Filters For Protection

Q: Do I need to use filters for protection?

A: Yes. Or no.

There is a great deal of disagreement about whether or not it's a good idea to use protective filters (clear filters or UV filters) with your lenses. Here are some of the debating points:

Protect the front element

Do filters protect the front element of the lens? Maybe. They'll probably protect from casual scratching, but under most circumstances, a lens hood would do the same thing. They'll probably also help those of us who are in the habit of leaving the lens cap off when the lens is rattling around inside the camera bag.

But there's no indication that a filter would provide assistance in case of serious trauma to the front element. True, there are plenty of pictures of shattered filters and stories of folks who dropped their lands and thankfully, the filter too the hit for the lens. But you don't find a comparable number of people who don't use filters who have broken front elements.


Cleaning, even if done properly, will wear away the multicoating on a lens element. In this case, having a filter will prevent wear and tear to the front element of the lens. Whether this is will happen fast enough/intensely enough to justify buying and using protective filters is a judgment call.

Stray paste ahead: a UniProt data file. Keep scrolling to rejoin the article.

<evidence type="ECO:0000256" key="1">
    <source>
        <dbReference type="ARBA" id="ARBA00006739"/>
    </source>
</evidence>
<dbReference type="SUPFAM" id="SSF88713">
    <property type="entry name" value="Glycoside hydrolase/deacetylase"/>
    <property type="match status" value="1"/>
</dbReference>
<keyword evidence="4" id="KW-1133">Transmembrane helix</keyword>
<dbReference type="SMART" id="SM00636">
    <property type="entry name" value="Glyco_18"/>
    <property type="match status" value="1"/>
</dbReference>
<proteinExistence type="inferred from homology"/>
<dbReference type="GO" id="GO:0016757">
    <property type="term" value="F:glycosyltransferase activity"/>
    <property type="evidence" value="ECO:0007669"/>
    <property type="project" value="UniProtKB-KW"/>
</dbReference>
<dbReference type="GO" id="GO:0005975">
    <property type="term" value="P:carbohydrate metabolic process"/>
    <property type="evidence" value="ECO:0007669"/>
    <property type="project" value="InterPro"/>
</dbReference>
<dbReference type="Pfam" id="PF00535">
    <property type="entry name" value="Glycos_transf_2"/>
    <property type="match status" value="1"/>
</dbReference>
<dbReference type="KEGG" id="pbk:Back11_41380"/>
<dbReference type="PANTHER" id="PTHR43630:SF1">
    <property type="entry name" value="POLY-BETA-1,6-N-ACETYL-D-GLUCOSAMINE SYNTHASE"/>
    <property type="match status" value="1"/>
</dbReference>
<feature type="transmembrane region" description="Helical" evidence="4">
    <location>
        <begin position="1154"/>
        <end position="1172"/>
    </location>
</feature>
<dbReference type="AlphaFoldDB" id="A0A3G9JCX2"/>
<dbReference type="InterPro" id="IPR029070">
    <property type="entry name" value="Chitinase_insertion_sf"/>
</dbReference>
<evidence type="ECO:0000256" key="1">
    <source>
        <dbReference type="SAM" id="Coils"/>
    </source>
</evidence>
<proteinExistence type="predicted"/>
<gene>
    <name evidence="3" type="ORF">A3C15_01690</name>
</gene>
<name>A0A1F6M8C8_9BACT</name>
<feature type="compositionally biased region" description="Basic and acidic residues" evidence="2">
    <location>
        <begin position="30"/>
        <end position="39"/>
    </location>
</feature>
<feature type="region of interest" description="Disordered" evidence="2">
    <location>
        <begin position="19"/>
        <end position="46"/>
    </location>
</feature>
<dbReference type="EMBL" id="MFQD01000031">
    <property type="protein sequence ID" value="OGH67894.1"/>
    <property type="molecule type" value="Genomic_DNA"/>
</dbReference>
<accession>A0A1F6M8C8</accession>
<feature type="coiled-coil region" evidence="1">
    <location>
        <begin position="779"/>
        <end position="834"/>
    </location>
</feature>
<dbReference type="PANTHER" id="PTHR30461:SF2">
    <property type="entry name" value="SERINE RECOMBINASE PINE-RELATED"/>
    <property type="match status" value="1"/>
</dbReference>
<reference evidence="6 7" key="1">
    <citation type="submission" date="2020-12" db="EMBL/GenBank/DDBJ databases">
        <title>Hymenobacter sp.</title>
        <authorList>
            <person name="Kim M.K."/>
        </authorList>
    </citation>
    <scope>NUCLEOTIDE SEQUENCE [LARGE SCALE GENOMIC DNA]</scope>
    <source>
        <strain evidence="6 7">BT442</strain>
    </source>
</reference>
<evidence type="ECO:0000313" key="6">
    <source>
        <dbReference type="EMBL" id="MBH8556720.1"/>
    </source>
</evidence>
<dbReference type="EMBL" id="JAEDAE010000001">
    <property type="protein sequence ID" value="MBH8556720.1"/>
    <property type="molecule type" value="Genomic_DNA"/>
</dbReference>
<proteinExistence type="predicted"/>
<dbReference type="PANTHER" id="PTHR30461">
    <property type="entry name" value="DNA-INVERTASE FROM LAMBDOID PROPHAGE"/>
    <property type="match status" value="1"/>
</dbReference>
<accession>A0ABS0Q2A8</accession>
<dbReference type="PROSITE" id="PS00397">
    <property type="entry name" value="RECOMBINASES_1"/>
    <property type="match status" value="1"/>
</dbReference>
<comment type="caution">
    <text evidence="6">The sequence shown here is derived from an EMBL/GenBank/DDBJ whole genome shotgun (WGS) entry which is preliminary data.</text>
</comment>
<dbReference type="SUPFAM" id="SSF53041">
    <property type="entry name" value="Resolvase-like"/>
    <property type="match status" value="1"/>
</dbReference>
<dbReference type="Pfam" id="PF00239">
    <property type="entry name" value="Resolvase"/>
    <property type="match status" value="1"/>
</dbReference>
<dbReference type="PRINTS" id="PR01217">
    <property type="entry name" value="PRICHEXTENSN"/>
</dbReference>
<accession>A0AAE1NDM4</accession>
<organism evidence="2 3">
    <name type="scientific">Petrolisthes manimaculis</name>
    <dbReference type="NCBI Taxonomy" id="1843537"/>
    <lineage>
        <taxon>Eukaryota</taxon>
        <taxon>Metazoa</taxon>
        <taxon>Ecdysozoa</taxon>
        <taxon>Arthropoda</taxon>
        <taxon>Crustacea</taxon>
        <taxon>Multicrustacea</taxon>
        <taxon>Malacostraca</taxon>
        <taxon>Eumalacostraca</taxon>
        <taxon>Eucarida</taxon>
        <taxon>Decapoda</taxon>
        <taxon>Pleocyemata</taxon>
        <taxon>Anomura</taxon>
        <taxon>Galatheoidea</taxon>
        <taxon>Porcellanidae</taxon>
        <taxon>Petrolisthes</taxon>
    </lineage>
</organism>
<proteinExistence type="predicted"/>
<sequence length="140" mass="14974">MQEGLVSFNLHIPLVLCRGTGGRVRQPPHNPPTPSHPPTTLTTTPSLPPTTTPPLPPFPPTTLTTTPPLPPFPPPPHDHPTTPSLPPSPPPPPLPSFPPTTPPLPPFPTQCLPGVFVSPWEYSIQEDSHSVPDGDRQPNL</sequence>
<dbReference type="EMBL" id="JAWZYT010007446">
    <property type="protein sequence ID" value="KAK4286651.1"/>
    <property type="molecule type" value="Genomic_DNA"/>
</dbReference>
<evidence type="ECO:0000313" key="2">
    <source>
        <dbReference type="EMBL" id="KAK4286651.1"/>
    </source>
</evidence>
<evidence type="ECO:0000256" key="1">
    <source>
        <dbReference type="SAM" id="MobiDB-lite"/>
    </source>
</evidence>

Optical quality

Superfluous glass in the light path tends to degrade optical quality, either subtly, or blatantly — for example, creating reflections.

Whether the possible protection provided outweighs the possible problems of optical artifacts and the added cost of yet another accessory is up to you.

If you do buy a filter, it is strongly recommended that you buy one that is multicoated. This will minimize the negative impact on image quality.

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